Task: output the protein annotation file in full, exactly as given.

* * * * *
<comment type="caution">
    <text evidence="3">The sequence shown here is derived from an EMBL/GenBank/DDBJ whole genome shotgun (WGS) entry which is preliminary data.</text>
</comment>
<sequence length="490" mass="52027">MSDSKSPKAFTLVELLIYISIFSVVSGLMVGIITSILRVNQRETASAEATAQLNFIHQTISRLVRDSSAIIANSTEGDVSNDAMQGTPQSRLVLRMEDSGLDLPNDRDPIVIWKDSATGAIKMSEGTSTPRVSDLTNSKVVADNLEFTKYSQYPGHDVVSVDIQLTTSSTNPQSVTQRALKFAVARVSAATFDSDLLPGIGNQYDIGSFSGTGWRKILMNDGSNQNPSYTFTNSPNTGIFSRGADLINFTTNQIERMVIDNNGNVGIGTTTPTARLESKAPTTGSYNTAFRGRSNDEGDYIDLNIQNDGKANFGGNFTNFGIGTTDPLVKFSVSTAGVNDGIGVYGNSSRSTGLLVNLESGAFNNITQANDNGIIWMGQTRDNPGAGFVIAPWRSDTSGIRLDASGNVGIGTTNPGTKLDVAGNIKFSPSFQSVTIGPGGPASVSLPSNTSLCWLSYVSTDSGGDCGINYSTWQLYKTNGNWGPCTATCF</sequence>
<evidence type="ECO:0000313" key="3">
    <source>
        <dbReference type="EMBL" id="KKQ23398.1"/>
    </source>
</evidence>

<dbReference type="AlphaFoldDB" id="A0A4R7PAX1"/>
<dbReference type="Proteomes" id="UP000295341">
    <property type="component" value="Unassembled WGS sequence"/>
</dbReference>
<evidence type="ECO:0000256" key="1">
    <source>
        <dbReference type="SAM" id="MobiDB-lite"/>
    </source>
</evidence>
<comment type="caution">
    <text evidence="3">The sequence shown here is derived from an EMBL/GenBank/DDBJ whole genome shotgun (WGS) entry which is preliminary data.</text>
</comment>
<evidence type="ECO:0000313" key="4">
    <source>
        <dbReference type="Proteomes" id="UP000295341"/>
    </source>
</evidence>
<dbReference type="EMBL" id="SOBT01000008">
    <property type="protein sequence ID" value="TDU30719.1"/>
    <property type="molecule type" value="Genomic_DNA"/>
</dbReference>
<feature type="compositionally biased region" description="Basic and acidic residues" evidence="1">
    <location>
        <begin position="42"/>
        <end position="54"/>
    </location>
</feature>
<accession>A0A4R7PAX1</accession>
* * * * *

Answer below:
<comment type="caution">
    <text evidence="3">The sequence shown here is derived from an EMBL/GenBank/DDBJ whole genome shotgun (WGS) entry which is preliminary data.</text>
</comment>
<sequence length="490" mass="52027">MSDSKSPKAFTLVELLIYISIFSVVSGLMVGIITSILRVNQRETASAEATAQLNFIHQTISRLVRDSSAIIANSTEGDVSNDAMQGTPQSRLVLRMEDSGLDLPNDRDPIVIWKDSATGAIKMSEGTSTPRVSDLTNSKVVADNLEFTKYSQYPGHDVVSVDIQLTTSSTNPQSVTQRALKFAVARVSAATFDSDLLPGIGNQYDIGSFSGTGWRKILMNDGSNQNPSYTFTNSPNTGIFSRGADLINFTTNQIERMVIDNNGNVGIGTTTPTARLESKAPTTGSYNTAFRGRSNDEGDYIDLNIQNDGKANFGGNFTNFGIGTTDPLVKFSVSTAGVNDGIGVYGNSSRSTGLLVNLESGAFNNITQANDNGIIWMGQTRDNPGAGFVIAPWRSDTSGIRLDASGNVGIGTTNPGTKLDVAGNIKFSPSFQSVTIGPGGPASVSLPSNTSLCWLSYVSTDSGGDCGINYSTWQLYKTNGNWGPCTATCF</sequence>
<evidence type="ECO:0000313" key="3">
    <source>
        <dbReference type="EMBL" id="KKQ23398.1"/>
    </source>
</evidence>

<dbReference type="AlphaFoldDB" id="A0A4R7PAX1"/>
<dbReference type="Proteomes" id="UP000295341">
    <property type="component" value="Unassembled WGS sequence"/>
</dbReference>
<evidence type="ECO:0000256" key="1">
    <source>
        <dbReference type="SAM" id="MobiDB-lite"/>
    </source>
</evidence>
<comment type="caution">
    <text evidence="3">The sequence shown here is derived from an EMBL/GenBank/DDBJ whole genome shotgun (WGS) entry which is preliminary data.</text>
</comment>
<evidence type="ECO:0000313" key="4">
    <source>
        <dbReference type="Proteomes" id="UP000295341"/>
    </source>
</evidence>
<dbReference type="EMBL" id="SOBT01000008">
    <property type="protein sequence ID" value="TDU30719.1"/>
    <property type="molecule type" value="Genomic_DNA"/>
</dbReference>
<feature type="compositionally biased region" description="Basic and acidic residues" evidence="1">
    <location>
        <begin position="42"/>
        <end position="54"/>
    </location>
</feature>
<accession>A0A4R7PAX1</accession>